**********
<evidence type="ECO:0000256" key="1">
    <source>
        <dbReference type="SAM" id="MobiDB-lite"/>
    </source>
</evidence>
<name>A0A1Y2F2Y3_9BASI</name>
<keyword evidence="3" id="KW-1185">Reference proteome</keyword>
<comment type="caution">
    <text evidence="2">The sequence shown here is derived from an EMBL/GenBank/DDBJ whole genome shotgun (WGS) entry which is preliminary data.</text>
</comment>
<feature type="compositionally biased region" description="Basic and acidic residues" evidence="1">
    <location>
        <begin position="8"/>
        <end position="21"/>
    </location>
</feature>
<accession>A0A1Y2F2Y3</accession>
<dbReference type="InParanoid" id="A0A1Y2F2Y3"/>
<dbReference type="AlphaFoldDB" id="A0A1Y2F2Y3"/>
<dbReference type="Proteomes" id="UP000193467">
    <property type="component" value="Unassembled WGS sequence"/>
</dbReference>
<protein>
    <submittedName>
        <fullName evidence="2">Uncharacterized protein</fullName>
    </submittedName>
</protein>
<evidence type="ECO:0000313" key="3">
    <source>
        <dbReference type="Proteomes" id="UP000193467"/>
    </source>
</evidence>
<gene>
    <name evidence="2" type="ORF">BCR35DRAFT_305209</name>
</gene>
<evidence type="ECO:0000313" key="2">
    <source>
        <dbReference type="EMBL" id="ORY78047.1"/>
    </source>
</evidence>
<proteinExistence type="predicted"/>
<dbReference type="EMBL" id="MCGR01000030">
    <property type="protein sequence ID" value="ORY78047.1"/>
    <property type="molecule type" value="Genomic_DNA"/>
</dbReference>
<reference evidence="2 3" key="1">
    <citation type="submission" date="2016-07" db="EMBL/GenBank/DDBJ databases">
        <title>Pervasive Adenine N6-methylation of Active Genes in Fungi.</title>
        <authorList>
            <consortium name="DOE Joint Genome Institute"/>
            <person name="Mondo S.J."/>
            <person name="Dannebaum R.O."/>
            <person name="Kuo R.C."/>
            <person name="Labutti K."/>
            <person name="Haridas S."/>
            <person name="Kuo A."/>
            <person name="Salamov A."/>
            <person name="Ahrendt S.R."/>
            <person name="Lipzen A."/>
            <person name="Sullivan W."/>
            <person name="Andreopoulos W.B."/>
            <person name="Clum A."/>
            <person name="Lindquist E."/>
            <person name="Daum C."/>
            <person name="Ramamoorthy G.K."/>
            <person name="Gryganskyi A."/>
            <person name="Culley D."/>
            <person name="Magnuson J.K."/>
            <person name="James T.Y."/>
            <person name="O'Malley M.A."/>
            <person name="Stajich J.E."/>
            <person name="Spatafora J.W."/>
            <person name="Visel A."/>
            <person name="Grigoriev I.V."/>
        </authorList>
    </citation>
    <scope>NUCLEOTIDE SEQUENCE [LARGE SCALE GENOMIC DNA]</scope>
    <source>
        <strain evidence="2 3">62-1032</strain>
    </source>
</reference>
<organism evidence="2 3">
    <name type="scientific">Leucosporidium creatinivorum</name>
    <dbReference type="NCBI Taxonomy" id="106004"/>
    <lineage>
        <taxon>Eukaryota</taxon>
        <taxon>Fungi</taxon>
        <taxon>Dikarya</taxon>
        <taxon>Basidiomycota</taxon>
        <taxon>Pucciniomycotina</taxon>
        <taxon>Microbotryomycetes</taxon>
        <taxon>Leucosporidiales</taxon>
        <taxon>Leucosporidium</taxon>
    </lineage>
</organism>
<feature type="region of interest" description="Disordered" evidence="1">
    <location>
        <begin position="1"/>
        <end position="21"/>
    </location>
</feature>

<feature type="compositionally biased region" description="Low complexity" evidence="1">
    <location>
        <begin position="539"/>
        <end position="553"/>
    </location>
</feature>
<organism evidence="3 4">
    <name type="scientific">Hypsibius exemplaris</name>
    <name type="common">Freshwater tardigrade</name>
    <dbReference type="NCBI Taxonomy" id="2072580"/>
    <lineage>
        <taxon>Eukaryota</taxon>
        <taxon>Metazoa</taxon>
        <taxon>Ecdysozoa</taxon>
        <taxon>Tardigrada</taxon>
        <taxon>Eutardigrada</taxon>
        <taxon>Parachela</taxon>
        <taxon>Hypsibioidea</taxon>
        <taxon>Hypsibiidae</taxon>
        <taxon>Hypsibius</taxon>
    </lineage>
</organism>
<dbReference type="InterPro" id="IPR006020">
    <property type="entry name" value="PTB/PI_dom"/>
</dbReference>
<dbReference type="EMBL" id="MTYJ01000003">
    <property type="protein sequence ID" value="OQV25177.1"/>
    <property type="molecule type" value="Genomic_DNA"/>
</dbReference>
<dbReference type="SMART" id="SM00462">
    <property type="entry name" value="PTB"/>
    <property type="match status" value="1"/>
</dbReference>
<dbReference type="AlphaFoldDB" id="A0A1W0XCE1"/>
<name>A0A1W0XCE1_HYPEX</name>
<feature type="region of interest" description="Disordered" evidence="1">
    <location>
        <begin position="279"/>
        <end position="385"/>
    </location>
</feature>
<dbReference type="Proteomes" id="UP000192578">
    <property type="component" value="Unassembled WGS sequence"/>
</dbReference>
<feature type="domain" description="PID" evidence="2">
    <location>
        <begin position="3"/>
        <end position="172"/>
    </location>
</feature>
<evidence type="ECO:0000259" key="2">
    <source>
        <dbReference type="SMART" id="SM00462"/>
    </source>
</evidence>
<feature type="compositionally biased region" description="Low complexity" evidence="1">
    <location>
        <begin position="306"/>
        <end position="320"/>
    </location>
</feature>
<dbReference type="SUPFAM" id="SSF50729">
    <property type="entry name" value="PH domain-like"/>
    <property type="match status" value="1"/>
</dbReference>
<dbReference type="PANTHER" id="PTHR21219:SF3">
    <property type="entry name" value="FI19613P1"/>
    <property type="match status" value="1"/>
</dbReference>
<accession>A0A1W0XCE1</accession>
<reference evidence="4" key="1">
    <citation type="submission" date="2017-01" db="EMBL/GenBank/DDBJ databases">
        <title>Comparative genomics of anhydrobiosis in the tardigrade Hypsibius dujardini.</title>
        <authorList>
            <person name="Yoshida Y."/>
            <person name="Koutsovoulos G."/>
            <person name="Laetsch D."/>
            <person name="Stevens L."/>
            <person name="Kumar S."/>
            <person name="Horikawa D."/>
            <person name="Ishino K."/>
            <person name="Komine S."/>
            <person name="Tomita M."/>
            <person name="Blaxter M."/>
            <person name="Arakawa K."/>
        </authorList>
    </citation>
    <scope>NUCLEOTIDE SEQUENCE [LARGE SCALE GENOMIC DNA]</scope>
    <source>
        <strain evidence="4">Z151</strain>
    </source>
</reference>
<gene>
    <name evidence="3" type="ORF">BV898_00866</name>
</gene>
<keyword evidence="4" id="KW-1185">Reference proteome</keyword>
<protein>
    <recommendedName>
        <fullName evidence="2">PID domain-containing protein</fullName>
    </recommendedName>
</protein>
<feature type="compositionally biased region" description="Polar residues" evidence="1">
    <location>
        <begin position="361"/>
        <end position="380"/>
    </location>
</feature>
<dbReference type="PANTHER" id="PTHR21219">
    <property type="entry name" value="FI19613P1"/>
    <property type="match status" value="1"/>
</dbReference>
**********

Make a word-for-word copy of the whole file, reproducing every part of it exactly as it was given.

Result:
<evidence type="ECO:0000256" key="1">
    <source>
        <dbReference type="SAM" id="MobiDB-lite"/>
    </source>
</evidence>
<name>A0A1Y2F2Y3_9BASI</name>
<keyword evidence="3" id="KW-1185">Reference proteome</keyword>
<comment type="caution">
    <text evidence="2">The sequence shown here is derived from an EMBL/GenBank/DDBJ whole genome shotgun (WGS) entry which is preliminary data.</text>
</comment>
<feature type="compositionally biased region" description="Basic and acidic residues" evidence="1">
    <location>
        <begin position="8"/>
        <end position="21"/>
    </location>
</feature>
<accession>A0A1Y2F2Y3</accession>
<dbReference type="InParanoid" id="A0A1Y2F2Y3"/>
<dbReference type="AlphaFoldDB" id="A0A1Y2F2Y3"/>
<dbReference type="Proteomes" id="UP000193467">
    <property type="component" value="Unassembled WGS sequence"/>
</dbReference>
<protein>
    <submittedName>
        <fullName evidence="2">Uncharacterized protein</fullName>
    </submittedName>
</protein>
<evidence type="ECO:0000313" key="3">
    <source>
        <dbReference type="Proteomes" id="UP000193467"/>
    </source>
</evidence>
<gene>
    <name evidence="2" type="ORF">BCR35DRAFT_305209</name>
</gene>
<evidence type="ECO:0000313" key="2">
    <source>
        <dbReference type="EMBL" id="ORY78047.1"/>
    </source>
</evidence>
<proteinExistence type="predicted"/>
<dbReference type="EMBL" id="MCGR01000030">
    <property type="protein sequence ID" value="ORY78047.1"/>
    <property type="molecule type" value="Genomic_DNA"/>
</dbReference>
<reference evidence="2 3" key="1">
    <citation type="submission" date="2016-07" db="EMBL/GenBank/DDBJ databases">
        <title>Pervasive Adenine N6-methylation of Active Genes in Fungi.</title>
        <authorList>
            <consortium name="DOE Joint Genome Institute"/>
            <person name="Mondo S.J."/>
            <person name="Dannebaum R.O."/>
            <person name="Kuo R.C."/>
            <person name="Labutti K."/>
            <person name="Haridas S."/>
            <person name="Kuo A."/>
            <person name="Salamov A."/>
            <person name="Ahrendt S.R."/>
            <person name="Lipzen A."/>
            <person name="Sullivan W."/>
            <person name="Andreopoulos W.B."/>
            <person name="Clum A."/>
            <person name="Lindquist E."/>
            <person name="Daum C."/>
            <person name="Ramamoorthy G.K."/>
            <person name="Gryganskyi A."/>
            <person name="Culley D."/>
            <person name="Magnuson J.K."/>
            <person name="James T.Y."/>
            <person name="O'Malley M.A."/>
            <person name="Stajich J.E."/>
            <person name="Spatafora J.W."/>
            <person name="Visel A."/>
            <person name="Grigoriev I.V."/>
        </authorList>
    </citation>
    <scope>NUCLEOTIDE SEQUENCE [LARGE SCALE GENOMIC DNA]</scope>
    <source>
        <strain evidence="2 3">62-1032</strain>
    </source>
</reference>
<organism evidence="2 3">
    <name type="scientific">Leucosporidium creatinivorum</name>
    <dbReference type="NCBI Taxonomy" id="106004"/>
    <lineage>
        <taxon>Eukaryota</taxon>
        <taxon>Fungi</taxon>
        <taxon>Dikarya</taxon>
        <taxon>Basidiomycota</taxon>
        <taxon>Pucciniomycotina</taxon>
        <taxon>Microbotryomycetes</taxon>
        <taxon>Leucosporidiales</taxon>
        <taxon>Leucosporidium</taxon>
    </lineage>
</organism>
<feature type="region of interest" description="Disordered" evidence="1">
    <location>
        <begin position="1"/>
        <end position="21"/>
    </location>
</feature>

<feature type="compositionally biased region" description="Low complexity" evidence="1">
    <location>
        <begin position="539"/>
        <end position="553"/>
    </location>
</feature>
<organism evidence="3 4">
    <name type="scientific">Hypsibius exemplaris</name>
    <name type="common">Freshwater tardigrade</name>
    <dbReference type="NCBI Taxonomy" id="2072580"/>
    <lineage>
        <taxon>Eukaryota</taxon>
        <taxon>Metazoa</taxon>
        <taxon>Ecdysozoa</taxon>
        <taxon>Tardigrada</taxon>
        <taxon>Eutardigrada</taxon>
        <taxon>Parachela</taxon>
        <taxon>Hypsibioidea</taxon>
        <taxon>Hypsibiidae</taxon>
        <taxon>Hypsibius</taxon>
    </lineage>
</organism>
<dbReference type="InterPro" id="IPR006020">
    <property type="entry name" value="PTB/PI_dom"/>
</dbReference>
<dbReference type="EMBL" id="MTYJ01000003">
    <property type="protein sequence ID" value="OQV25177.1"/>
    <property type="molecule type" value="Genomic_DNA"/>
</dbReference>
<dbReference type="SMART" id="SM00462">
    <property type="entry name" value="PTB"/>
    <property type="match status" value="1"/>
</dbReference>
<dbReference type="AlphaFoldDB" id="A0A1W0XCE1"/>
<name>A0A1W0XCE1_HYPEX</name>
<feature type="region of interest" description="Disordered" evidence="1">
    <location>
        <begin position="279"/>
        <end position="385"/>
    </location>
</feature>
<dbReference type="Proteomes" id="UP000192578">
    <property type="component" value="Unassembled WGS sequence"/>
</dbReference>
<feature type="domain" description="PID" evidence="2">
    <location>
        <begin position="3"/>
        <end position="172"/>
    </location>
</feature>
<evidence type="ECO:0000259" key="2">
    <source>
        <dbReference type="SMART" id="SM00462"/>
    </source>
</evidence>
<feature type="compositionally biased region" description="Low complexity" evidence="1">
    <location>
        <begin position="306"/>
        <end position="320"/>
    </location>
</feature>
<dbReference type="SUPFAM" id="SSF50729">
    <property type="entry name" value="PH domain-like"/>
    <property type="match status" value="1"/>
</dbReference>
<dbReference type="PANTHER" id="PTHR21219:SF3">
    <property type="entry name" value="FI19613P1"/>
    <property type="match status" value="1"/>
</dbReference>
<accession>A0A1W0XCE1</accession>
<reference evidence="4" key="1">
    <citation type="submission" date="2017-01" db="EMBL/GenBank/DDBJ databases">
        <title>Comparative genomics of anhydrobiosis in the tardigrade Hypsibius dujardini.</title>
        <authorList>
            <person name="Yoshida Y."/>
            <person name="Koutsovoulos G."/>
            <person name="Laetsch D."/>
            <person name="Stevens L."/>
            <person name="Kumar S."/>
            <person name="Horikawa D."/>
            <person name="Ishino K."/>
            <person name="Komine S."/>
            <person name="Tomita M."/>
            <person name="Blaxter M."/>
            <person name="Arakawa K."/>
        </authorList>
    </citation>
    <scope>NUCLEOTIDE SEQUENCE [LARGE SCALE GENOMIC DNA]</scope>
    <source>
        <strain evidence="4">Z151</strain>
    </source>
</reference>
<gene>
    <name evidence="3" type="ORF">BV898_00866</name>
</gene>
<keyword evidence="4" id="KW-1185">Reference proteome</keyword>
<protein>
    <recommendedName>
        <fullName evidence="2">PID domain-containing protein</fullName>
    </recommendedName>
</protein>
<feature type="compositionally biased region" description="Polar residues" evidence="1">
    <location>
        <begin position="361"/>
        <end position="380"/>
    </location>
</feature>
<dbReference type="PANTHER" id="PTHR21219">
    <property type="entry name" value="FI19613P1"/>
    <property type="match status" value="1"/>
</dbReference>